LONDON (Reuters) - British banks should pass on last week’s Bank of England interest rate rise to savers as “a matter of trust”, the chair of the parliament committee which monitors them said on Friday.
“Passing on interest rate rises to savers as well as borrowers is a matter of trust which our banks would do well to take on,” lawmaker Nicky Morgan, a member of Prime Minister Theresa May’s Conservative Party, said on Twitter.
Last week the BoE raised its benchmark interest rate to 0.75 percent from 0.5 percent, its highest since it slashed borrowing costs during the 2008-09 financial crisis.
BoE Governor Mark Carney said he did not expect banks to pass rate rises on in full to savers because during the crisis rates on many low-interest bank accounts had been unable to fall by the full amount by which the BoE cut its own interest rate.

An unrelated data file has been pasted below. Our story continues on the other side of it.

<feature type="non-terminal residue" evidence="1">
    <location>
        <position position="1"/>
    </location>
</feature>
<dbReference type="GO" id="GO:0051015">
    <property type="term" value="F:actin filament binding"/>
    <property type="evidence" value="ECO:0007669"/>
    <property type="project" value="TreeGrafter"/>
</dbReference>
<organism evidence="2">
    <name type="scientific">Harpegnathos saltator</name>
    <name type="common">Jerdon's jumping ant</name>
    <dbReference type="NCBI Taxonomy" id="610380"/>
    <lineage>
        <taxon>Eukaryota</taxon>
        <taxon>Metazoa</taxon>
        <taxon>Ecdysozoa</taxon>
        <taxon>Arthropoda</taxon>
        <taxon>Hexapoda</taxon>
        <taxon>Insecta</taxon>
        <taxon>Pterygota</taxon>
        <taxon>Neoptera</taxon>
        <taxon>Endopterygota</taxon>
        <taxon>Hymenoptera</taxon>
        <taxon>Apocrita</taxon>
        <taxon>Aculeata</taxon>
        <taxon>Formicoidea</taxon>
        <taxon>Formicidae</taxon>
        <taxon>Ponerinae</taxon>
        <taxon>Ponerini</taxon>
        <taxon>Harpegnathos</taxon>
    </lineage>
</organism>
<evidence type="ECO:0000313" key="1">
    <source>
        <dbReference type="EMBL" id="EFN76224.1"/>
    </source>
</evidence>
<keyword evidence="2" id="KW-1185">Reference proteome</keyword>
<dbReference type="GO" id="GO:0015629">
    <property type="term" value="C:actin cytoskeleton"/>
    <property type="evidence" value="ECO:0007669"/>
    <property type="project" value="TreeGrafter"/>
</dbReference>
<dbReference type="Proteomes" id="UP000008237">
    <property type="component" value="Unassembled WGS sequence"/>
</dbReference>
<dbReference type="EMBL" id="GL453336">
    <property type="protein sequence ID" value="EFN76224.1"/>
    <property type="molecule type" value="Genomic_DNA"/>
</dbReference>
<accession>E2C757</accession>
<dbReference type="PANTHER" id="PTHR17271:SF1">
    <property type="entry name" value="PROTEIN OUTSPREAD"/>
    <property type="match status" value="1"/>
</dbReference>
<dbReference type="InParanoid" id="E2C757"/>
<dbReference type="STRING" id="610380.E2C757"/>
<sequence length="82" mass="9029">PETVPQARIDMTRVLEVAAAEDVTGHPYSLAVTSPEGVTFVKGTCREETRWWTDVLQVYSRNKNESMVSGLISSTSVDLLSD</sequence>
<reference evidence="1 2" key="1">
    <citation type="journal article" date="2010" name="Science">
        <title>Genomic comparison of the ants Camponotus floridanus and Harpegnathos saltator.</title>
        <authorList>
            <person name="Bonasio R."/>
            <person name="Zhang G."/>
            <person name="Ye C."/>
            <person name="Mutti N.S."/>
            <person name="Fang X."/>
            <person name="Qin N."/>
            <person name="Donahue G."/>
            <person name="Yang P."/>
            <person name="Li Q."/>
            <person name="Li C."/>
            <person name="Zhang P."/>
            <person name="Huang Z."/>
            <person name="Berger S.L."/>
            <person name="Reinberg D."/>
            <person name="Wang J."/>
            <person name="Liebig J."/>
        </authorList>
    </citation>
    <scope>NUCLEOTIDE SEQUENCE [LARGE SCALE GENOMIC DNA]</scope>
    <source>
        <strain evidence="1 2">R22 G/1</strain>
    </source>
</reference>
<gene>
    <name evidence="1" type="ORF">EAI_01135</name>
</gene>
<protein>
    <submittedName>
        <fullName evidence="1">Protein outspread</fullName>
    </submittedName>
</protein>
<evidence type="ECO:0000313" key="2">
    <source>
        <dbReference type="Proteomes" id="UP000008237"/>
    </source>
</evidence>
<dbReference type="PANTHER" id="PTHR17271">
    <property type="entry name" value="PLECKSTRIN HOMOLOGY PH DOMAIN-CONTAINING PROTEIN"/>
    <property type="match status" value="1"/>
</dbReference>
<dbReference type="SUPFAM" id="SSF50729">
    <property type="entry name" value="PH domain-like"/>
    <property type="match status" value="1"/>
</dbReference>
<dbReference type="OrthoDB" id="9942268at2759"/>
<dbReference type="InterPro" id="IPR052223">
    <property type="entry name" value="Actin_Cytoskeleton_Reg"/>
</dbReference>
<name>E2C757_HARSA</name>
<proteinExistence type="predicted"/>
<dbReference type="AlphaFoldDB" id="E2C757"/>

Earlier on Friday, The Times newspaper reported that only one British lender — Beverley Building Society in northern England — had said it would increase interest rates for all savers by 0.25 percentage points.
Interest rates on many mortgages rise automatically by the full amount of BoE interest rate rises.
Reporting by David Milliken; Editing by William Schomberg